European Parliament approves European Year of Rail 2021
The negotiators of the European Council and the European Parliament have reached a provisional agreement to declare 2021 the European Year of Railways. Throughout the year there will be events and initiatives to increase the share of people and goods moving by rail. This is one of the objectives of the European Green Deal.
Travel via rail is environmentally friendly, comfortable and safe, and will play a key role in the EU’s efforts to be climate neutral by 2050, says the European Council. The Year of Railways will promote the train as a sustainable and innovative mode of transport that can guarantee essential services even in unexpected crises. This is evidenced by the strategic role that rail plays in maintaining critical connections during the COVID-19 pandemic for both passenger and essential goods transport.
Importance of railway
“Rail is the answer to many important mobility issues, such as climate neutrality, energy efficiency, crisis resilience and safety,” says Andreas Scheuer, German Minister of Transport and Digital Infrastructure and Chairman of the Board. “The Year of the Railways should give the sector a boost and make more tourists, business people and manufacturers choose the train.”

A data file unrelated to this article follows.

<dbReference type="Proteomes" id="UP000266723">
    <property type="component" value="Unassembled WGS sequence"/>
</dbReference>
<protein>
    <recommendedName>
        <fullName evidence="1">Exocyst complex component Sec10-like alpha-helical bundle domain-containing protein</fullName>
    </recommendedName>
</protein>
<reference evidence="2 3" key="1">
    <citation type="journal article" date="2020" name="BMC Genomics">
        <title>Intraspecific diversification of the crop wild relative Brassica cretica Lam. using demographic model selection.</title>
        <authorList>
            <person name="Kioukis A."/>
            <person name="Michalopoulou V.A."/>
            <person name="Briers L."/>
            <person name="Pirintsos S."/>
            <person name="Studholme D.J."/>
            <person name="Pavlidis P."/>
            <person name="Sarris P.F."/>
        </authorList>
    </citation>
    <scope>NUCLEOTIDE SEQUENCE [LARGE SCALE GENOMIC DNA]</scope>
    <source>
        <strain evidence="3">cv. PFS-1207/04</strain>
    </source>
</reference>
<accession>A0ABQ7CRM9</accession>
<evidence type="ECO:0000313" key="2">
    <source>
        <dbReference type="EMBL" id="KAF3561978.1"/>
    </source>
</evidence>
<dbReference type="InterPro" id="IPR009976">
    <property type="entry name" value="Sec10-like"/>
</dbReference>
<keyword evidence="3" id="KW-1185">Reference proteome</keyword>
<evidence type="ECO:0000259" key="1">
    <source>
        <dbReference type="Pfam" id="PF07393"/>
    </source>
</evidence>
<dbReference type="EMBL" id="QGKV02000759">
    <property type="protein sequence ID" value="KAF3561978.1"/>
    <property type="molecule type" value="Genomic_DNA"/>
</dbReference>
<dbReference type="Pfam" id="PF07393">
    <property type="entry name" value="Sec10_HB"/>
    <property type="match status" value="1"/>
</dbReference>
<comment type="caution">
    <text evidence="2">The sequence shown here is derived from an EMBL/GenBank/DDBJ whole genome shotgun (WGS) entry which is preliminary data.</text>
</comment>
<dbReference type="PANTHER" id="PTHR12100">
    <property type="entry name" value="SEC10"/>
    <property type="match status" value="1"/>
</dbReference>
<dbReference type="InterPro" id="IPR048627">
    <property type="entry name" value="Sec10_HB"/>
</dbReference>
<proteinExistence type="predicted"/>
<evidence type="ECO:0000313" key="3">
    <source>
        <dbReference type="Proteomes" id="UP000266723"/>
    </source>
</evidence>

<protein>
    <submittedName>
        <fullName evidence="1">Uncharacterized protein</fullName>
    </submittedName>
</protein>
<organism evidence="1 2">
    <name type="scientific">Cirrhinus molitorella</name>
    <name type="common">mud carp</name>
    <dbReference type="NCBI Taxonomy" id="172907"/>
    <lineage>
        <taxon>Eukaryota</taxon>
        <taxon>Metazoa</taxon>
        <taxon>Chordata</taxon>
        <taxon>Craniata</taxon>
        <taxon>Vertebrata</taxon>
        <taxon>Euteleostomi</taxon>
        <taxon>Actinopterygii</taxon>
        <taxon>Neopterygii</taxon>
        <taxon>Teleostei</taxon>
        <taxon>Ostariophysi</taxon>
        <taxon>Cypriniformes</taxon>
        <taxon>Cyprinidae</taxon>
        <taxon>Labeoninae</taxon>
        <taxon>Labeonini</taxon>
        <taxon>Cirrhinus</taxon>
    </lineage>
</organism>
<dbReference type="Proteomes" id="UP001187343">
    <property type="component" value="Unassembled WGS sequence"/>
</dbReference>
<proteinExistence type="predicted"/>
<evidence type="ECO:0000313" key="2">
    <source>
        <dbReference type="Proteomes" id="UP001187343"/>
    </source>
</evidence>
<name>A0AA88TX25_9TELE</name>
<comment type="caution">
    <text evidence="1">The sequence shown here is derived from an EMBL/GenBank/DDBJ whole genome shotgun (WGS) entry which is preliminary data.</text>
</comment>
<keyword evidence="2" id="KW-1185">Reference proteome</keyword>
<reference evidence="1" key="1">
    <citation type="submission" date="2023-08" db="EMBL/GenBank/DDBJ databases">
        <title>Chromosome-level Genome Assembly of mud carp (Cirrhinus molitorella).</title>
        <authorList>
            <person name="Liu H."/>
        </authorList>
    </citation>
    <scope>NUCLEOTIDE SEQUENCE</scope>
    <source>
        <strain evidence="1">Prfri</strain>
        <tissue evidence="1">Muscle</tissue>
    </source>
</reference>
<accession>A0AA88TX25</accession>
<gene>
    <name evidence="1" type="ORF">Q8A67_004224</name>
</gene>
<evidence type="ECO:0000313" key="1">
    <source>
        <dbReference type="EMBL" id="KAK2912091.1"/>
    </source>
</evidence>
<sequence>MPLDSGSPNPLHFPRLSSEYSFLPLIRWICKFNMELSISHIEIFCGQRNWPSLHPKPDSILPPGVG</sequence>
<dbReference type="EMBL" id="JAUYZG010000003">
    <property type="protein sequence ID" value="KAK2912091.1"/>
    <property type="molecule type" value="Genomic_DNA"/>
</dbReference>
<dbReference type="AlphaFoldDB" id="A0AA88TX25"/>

Other objectives for the year include raising awareness of the cross-border European dimension of rail transport and increasing its contribution to the economy, industry and society in the EU.
The European Commission will be asked to consider 2 feasibility studies. One on the introduction of a European label to promote rail freight transport, and one on an index for rail connectivity, similar to the already existing index for air transport. The Commission is invited to inform the Council and the European Parliament of its plans by the end of March 2021.
The provisional agreement has yet to be approved by the Council. The Presidency intends to submit the agreement to the Permanent Representatives Committee of the Council (Coreper) next week for approval.
A quarter of the Union’s greenhouse gas emissions are attributable to transport, and that share continues to grow. In order to become climate neutral by 2050, as is the goal of the European Green Deal and the European Council, those emissions must decrease by 90 percent. Much less CO2 is emitted during a train journey than during a similar journey via road or air travel. It is one of the only modes of transport with a steady decrease in greenhouse gas emissions since 1990.
Currently, 75 percent of inland freight transport is by road. Next year will be the first full year in which the rules of the fourth railway package will be applied across the EU. The rules should open the domestic passenger transport market and reduce the costs and administrative burden for railway companies operating across the EU.